The consequences of falling out of favour with the police lobby can be dire. In Texas, Dallas County DA Craig Watkins was unseated by challenger Susan Hawk this year after police unions ploughed tens of thousands of dollars into Hawk’s campaign, and officers took to the streets to knock on doors for her. Their intervention followed the indictment of four police officers by grand juries under Watkins’ oversight in 2014.
Frederick Frazier, the chairman of the Dallas police association’s Pac, explained in an interview that Hawk was “a better fit for law enforcement”. He accused Watkins of trying to ride a wave of public dissent against police from August 2014.
“We’re very open about it,” Frazier, an investigator on a US marshals service fugitive taskforce, said of his union’s effort to oust Watkins. “After Ferguson, after Baltimore, Craig took the easier path, because it was popular. Going against the police was easier, because we became unpopular with the country.” Watkins did not respond to emails and messages.
Two officers in Albuquerque, New Mexico, charged with murder by district attorney Kari Brandenburg over last year’s fatal shooting of James Boyd, a 38-year-old homeless man with schizophrenia, were the department’s first to be prosecuted for a shooting. Their colleagues were furious.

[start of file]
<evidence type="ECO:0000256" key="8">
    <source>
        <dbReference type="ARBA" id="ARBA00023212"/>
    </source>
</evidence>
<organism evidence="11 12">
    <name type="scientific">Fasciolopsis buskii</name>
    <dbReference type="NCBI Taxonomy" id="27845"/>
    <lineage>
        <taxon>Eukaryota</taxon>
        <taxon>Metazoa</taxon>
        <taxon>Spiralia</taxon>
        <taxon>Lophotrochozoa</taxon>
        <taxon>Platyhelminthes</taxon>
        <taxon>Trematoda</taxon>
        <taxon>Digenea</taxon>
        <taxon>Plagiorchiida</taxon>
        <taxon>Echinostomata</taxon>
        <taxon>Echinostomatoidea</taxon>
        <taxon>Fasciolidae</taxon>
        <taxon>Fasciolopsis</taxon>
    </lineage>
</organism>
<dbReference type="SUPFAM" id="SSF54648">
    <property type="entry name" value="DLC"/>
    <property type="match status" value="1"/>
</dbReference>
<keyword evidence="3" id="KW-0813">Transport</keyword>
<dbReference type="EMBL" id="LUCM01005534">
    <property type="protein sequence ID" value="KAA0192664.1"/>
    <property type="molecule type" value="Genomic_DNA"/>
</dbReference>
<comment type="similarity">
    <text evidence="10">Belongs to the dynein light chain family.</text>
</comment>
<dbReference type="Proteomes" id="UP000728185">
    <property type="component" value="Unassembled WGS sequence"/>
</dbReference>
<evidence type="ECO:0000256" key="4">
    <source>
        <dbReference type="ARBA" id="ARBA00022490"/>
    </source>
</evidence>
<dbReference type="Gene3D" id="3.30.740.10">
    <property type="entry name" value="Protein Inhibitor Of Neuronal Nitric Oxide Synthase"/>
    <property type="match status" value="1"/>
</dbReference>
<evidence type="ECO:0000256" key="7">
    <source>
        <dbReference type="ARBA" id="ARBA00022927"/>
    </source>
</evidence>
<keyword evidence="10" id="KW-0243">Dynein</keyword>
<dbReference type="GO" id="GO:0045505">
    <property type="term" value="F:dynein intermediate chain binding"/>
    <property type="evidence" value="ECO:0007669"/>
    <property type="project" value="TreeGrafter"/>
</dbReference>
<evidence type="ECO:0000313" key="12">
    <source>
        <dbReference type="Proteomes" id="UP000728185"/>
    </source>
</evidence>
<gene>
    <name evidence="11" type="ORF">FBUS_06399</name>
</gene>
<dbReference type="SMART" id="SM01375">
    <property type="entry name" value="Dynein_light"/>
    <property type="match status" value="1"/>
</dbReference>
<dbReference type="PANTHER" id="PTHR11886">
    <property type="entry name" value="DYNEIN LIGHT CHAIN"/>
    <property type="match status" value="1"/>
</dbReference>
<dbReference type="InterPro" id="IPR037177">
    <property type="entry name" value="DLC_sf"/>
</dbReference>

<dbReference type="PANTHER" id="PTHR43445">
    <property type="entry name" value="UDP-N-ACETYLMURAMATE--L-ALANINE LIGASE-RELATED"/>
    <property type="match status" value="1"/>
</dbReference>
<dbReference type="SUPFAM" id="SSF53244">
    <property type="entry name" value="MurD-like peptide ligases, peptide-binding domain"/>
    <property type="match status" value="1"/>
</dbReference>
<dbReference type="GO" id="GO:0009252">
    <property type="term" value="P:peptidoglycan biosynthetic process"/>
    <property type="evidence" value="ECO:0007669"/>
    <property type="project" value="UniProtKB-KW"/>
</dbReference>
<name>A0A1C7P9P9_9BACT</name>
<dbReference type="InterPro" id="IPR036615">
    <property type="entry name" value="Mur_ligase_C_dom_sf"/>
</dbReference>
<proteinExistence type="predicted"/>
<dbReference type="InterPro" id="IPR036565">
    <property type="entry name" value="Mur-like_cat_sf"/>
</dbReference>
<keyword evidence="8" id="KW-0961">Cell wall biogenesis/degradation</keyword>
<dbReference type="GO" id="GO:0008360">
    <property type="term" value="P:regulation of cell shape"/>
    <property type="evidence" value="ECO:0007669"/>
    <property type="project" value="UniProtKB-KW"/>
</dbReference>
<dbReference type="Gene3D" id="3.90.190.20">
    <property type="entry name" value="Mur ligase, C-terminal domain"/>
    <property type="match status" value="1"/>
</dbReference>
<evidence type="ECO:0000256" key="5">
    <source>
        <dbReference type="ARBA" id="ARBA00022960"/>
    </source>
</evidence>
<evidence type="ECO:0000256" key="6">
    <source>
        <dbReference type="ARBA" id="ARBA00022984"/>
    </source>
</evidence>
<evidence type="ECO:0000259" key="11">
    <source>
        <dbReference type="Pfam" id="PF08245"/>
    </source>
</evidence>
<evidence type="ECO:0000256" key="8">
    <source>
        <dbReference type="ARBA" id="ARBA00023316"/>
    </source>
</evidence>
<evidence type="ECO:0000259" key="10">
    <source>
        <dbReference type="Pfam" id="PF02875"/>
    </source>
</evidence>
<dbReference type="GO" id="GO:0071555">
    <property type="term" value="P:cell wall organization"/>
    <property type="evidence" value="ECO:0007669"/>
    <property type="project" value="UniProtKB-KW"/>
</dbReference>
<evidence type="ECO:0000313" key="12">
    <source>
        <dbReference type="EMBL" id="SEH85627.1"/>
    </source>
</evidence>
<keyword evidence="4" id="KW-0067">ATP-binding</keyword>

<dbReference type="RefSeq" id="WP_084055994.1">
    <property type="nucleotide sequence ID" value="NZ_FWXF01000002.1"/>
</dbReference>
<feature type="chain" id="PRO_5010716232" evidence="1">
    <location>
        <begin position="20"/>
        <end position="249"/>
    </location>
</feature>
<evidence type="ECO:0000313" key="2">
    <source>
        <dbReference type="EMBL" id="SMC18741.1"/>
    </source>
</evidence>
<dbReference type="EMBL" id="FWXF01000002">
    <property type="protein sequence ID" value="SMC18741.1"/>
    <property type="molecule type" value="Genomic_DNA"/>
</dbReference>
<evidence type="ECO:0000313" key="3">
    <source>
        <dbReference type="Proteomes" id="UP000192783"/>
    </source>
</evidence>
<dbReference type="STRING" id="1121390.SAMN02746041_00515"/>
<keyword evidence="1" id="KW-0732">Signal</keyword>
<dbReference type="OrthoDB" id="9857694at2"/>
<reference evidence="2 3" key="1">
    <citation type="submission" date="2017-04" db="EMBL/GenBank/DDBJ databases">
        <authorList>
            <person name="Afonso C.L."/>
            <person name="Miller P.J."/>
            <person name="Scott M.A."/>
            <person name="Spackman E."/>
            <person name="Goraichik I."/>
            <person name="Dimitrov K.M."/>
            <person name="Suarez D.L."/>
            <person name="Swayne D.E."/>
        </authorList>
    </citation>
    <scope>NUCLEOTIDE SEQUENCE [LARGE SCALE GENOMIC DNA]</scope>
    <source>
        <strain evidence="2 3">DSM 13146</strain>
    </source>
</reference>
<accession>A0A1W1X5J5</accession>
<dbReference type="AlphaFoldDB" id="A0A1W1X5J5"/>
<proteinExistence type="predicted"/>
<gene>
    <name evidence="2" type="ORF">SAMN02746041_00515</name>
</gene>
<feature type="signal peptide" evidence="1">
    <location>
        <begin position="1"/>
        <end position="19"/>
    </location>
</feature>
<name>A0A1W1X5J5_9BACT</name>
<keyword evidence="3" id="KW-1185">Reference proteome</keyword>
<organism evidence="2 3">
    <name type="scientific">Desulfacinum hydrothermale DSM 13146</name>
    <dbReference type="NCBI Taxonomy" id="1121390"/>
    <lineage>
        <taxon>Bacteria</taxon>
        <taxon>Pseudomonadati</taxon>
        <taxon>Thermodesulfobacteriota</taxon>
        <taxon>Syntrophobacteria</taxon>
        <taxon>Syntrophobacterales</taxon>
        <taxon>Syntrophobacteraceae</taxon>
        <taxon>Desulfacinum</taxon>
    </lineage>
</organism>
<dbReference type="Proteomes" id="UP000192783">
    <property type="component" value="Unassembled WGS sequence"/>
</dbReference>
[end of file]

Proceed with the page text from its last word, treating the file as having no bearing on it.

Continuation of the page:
Brandenburg said the department initiated a “hit job” on her after an October 2014 meeting with a police union attorney, where she said she intended to bring charges. They reopened a criminal investigation into past allegations against her including bribery, which she had denied and which the New Mexico attorney general later found had insufficient evidence.
Despite this, Brandenburg was disqualified from the Boyd case and forced to hand it to a special prosecutor. “In essence it was an attempt to get me to resign,” she said in an interview. “I think it was an attempt to take over the district attorney’s office so they could control decisions.”